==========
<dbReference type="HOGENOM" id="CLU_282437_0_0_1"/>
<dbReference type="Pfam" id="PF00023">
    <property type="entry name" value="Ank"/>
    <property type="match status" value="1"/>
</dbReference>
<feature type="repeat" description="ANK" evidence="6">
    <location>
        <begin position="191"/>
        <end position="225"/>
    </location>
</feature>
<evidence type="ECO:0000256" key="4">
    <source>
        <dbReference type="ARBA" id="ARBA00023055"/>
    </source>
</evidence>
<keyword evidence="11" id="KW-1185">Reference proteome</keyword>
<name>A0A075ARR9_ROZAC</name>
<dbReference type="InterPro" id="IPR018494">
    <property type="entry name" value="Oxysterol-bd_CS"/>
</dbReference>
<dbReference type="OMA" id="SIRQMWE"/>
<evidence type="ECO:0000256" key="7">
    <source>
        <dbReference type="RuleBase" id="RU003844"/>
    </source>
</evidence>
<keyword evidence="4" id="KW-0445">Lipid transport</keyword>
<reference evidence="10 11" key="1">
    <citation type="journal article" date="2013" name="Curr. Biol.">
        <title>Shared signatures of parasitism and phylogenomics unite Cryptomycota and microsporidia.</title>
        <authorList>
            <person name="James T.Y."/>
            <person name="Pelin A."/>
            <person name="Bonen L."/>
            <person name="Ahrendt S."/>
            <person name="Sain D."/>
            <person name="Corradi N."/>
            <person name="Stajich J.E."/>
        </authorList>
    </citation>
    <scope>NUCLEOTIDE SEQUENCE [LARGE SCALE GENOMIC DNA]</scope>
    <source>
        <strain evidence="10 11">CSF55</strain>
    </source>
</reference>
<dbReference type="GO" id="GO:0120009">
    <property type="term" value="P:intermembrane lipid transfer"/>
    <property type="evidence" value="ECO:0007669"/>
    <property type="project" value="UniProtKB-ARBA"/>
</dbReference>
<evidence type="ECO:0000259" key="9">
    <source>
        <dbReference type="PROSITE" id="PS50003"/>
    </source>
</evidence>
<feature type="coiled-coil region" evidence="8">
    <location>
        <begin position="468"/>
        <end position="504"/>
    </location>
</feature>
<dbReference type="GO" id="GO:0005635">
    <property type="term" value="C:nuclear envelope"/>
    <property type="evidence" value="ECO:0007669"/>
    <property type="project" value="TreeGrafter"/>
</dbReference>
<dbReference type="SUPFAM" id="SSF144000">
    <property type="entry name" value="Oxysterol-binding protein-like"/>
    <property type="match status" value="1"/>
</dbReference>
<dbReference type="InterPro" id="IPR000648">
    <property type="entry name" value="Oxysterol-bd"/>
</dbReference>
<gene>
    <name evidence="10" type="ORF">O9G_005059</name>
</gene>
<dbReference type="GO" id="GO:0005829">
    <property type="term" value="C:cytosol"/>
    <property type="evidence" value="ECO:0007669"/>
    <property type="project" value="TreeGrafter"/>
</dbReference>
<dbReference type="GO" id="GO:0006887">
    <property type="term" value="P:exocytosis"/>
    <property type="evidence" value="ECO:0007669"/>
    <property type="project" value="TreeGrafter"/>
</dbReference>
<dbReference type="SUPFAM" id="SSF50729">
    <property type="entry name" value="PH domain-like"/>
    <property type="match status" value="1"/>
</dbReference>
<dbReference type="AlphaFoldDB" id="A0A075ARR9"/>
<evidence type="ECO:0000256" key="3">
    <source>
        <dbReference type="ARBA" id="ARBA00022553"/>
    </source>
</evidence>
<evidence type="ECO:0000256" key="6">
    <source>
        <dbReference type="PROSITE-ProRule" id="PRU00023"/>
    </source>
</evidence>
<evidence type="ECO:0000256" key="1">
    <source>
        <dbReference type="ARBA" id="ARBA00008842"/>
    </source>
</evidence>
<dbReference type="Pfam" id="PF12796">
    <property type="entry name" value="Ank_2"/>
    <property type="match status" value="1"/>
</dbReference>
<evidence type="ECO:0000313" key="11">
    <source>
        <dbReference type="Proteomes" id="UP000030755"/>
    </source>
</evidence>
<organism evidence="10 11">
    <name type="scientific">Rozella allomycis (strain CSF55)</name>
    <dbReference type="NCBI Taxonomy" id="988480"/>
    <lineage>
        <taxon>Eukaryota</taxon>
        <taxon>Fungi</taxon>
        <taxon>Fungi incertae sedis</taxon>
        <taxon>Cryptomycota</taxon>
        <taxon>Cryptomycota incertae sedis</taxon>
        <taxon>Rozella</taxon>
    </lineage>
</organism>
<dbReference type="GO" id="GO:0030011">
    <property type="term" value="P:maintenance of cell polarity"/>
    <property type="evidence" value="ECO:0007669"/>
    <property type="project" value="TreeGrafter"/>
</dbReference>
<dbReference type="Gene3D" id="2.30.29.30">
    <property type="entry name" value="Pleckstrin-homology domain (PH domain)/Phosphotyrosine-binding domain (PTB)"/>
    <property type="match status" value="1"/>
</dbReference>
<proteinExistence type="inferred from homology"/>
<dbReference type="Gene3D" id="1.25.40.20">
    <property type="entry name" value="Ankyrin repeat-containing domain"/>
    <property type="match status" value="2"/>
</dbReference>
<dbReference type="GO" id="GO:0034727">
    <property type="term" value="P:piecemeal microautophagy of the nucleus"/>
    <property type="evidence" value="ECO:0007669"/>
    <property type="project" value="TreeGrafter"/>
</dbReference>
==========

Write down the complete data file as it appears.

<dbReference type="HOGENOM" id="CLU_282437_0_0_1"/>
<dbReference type="Pfam" id="PF00023">
    <property type="entry name" value="Ank"/>
    <property type="match status" value="1"/>
</dbReference>
<feature type="repeat" description="ANK" evidence="6">
    <location>
        <begin position="191"/>
        <end position="225"/>
    </location>
</feature>
<evidence type="ECO:0000256" key="4">
    <source>
        <dbReference type="ARBA" id="ARBA00023055"/>
    </source>
</evidence>
<keyword evidence="11" id="KW-1185">Reference proteome</keyword>
<name>A0A075ARR9_ROZAC</name>
<dbReference type="InterPro" id="IPR018494">
    <property type="entry name" value="Oxysterol-bd_CS"/>
</dbReference>
<dbReference type="OMA" id="SIRQMWE"/>
<evidence type="ECO:0000256" key="7">
    <source>
        <dbReference type="RuleBase" id="RU003844"/>
    </source>
</evidence>
<keyword evidence="4" id="KW-0445">Lipid transport</keyword>
<reference evidence="10 11" key="1">
    <citation type="journal article" date="2013" name="Curr. Biol.">
        <title>Shared signatures of parasitism and phylogenomics unite Cryptomycota and microsporidia.</title>
        <authorList>
            <person name="James T.Y."/>
            <person name="Pelin A."/>
            <person name="Bonen L."/>
            <person name="Ahrendt S."/>
            <person name="Sain D."/>
            <person name="Corradi N."/>
            <person name="Stajich J.E."/>
        </authorList>
    </citation>
    <scope>NUCLEOTIDE SEQUENCE [LARGE SCALE GENOMIC DNA]</scope>
    <source>
        <strain evidence="10 11">CSF55</strain>
    </source>
</reference>
<dbReference type="GO" id="GO:0120009">
    <property type="term" value="P:intermembrane lipid transfer"/>
    <property type="evidence" value="ECO:0007669"/>
    <property type="project" value="UniProtKB-ARBA"/>
</dbReference>
<evidence type="ECO:0000259" key="9">
    <source>
        <dbReference type="PROSITE" id="PS50003"/>
    </source>
</evidence>
<feature type="coiled-coil region" evidence="8">
    <location>
        <begin position="468"/>
        <end position="504"/>
    </location>
</feature>
<dbReference type="GO" id="GO:0005635">
    <property type="term" value="C:nuclear envelope"/>
    <property type="evidence" value="ECO:0007669"/>
    <property type="project" value="TreeGrafter"/>
</dbReference>
<dbReference type="SUPFAM" id="SSF144000">
    <property type="entry name" value="Oxysterol-binding protein-like"/>
    <property type="match status" value="1"/>
</dbReference>
<dbReference type="InterPro" id="IPR000648">
    <property type="entry name" value="Oxysterol-bd"/>
</dbReference>
<gene>
    <name evidence="10" type="ORF">O9G_005059</name>
</gene>
<dbReference type="GO" id="GO:0005829">
    <property type="term" value="C:cytosol"/>
    <property type="evidence" value="ECO:0007669"/>
    <property type="project" value="TreeGrafter"/>
</dbReference>
<dbReference type="GO" id="GO:0006887">
    <property type="term" value="P:exocytosis"/>
    <property type="evidence" value="ECO:0007669"/>
    <property type="project" value="TreeGrafter"/>
</dbReference>
<dbReference type="SUPFAM" id="SSF50729">
    <property type="entry name" value="PH domain-like"/>
    <property type="match status" value="1"/>
</dbReference>
<dbReference type="AlphaFoldDB" id="A0A075ARR9"/>
<evidence type="ECO:0000256" key="3">
    <source>
        <dbReference type="ARBA" id="ARBA00022553"/>
    </source>
</evidence>
<evidence type="ECO:0000256" key="6">
    <source>
        <dbReference type="PROSITE-ProRule" id="PRU00023"/>
    </source>
</evidence>
<evidence type="ECO:0000256" key="1">
    <source>
        <dbReference type="ARBA" id="ARBA00008842"/>
    </source>
</evidence>
<dbReference type="Pfam" id="PF12796">
    <property type="entry name" value="Ank_2"/>
    <property type="match status" value="1"/>
</dbReference>
<evidence type="ECO:0000313" key="11">
    <source>
        <dbReference type="Proteomes" id="UP000030755"/>
    </source>
</evidence>
<organism evidence="10 11">
    <name type="scientific">Rozella allomycis (strain CSF55)</name>
    <dbReference type="NCBI Taxonomy" id="988480"/>
    <lineage>
        <taxon>Eukaryota</taxon>
        <taxon>Fungi</taxon>
        <taxon>Fungi incertae sedis</taxon>
        <taxon>Cryptomycota</taxon>
        <taxon>Cryptomycota incertae sedis</taxon>
        <taxon>Rozella</taxon>
    </lineage>
</organism>
<dbReference type="GO" id="GO:0030011">
    <property type="term" value="P:maintenance of cell polarity"/>
    <property type="evidence" value="ECO:0007669"/>
    <property type="project" value="TreeGrafter"/>
</dbReference>
<dbReference type="Gene3D" id="2.30.29.30">
    <property type="entry name" value="Pleckstrin-homology domain (PH domain)/Phosphotyrosine-binding domain (PTB)"/>
    <property type="match status" value="1"/>
</dbReference>
<proteinExistence type="inferred from homology"/>
<dbReference type="Gene3D" id="1.25.40.20">
    <property type="entry name" value="Ankyrin repeat-containing domain"/>
    <property type="match status" value="2"/>
</dbReference>
<dbReference type="GO" id="GO:0034727">
    <property type="term" value="P:piecemeal microautophagy of the nucleus"/>
    <property type="evidence" value="ECO:0007669"/>
    <property type="project" value="TreeGrafter"/>
</dbReference>